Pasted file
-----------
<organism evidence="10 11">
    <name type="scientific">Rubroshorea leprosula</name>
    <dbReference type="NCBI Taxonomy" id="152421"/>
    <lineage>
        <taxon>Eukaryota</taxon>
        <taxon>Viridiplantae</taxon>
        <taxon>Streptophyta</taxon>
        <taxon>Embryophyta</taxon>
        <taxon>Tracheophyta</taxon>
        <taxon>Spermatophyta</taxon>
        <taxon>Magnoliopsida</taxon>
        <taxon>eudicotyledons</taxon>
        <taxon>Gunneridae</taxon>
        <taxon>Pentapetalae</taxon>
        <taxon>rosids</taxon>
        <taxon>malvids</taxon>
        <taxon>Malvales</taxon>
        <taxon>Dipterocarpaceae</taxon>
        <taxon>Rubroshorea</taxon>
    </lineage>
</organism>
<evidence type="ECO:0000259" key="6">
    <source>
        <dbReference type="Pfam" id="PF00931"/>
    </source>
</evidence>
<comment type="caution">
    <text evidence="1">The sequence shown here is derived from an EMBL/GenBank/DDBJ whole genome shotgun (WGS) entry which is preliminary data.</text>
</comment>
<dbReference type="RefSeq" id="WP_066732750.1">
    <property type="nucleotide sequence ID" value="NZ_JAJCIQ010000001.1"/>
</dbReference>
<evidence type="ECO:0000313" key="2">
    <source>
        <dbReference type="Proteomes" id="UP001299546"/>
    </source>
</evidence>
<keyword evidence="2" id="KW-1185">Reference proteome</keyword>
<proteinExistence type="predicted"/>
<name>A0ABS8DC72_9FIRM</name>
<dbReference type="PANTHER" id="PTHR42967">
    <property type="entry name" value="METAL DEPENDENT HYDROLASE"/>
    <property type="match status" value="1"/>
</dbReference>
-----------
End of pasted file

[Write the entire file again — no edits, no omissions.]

<organism evidence="10 11">
    <name type="scientific">Rubroshorea leprosula</name>
    <dbReference type="NCBI Taxonomy" id="152421"/>
    <lineage>
        <taxon>Eukaryota</taxon>
        <taxon>Viridiplantae</taxon>
        <taxon>Streptophyta</taxon>
        <taxon>Embryophyta</taxon>
        <taxon>Tracheophyta</taxon>
        <taxon>Spermatophyta</taxon>
        <taxon>Magnoliopsida</taxon>
        <taxon>eudicotyledons</taxon>
        <taxon>Gunneridae</taxon>
        <taxon>Pentapetalae</taxon>
        <taxon>rosids</taxon>
        <taxon>malvids</taxon>
        <taxon>Malvales</taxon>
        <taxon>Dipterocarpaceae</taxon>
        <taxon>Rubroshorea</taxon>
    </lineage>
</organism>
<evidence type="ECO:0000259" key="6">
    <source>
        <dbReference type="Pfam" id="PF00931"/>
    </source>
</evidence>
<comment type="caution">
    <text evidence="1">The sequence shown here is derived from an EMBL/GenBank/DDBJ whole genome shotgun (WGS) entry which is preliminary data.</text>
</comment>
<dbReference type="RefSeq" id="WP_066732750.1">
    <property type="nucleotide sequence ID" value="NZ_JAJCIQ010000001.1"/>
</dbReference>
<evidence type="ECO:0000313" key="2">
    <source>
        <dbReference type="Proteomes" id="UP001299546"/>
    </source>
</evidence>
<keyword evidence="2" id="KW-1185">Reference proteome</keyword>
<proteinExistence type="predicted"/>
<name>A0ABS8DC72_9FIRM</name>
<dbReference type="PANTHER" id="PTHR42967">
    <property type="entry name" value="METAL DEPENDENT HYDROLASE"/>
    <property type="match status" value="1"/>
</dbReference>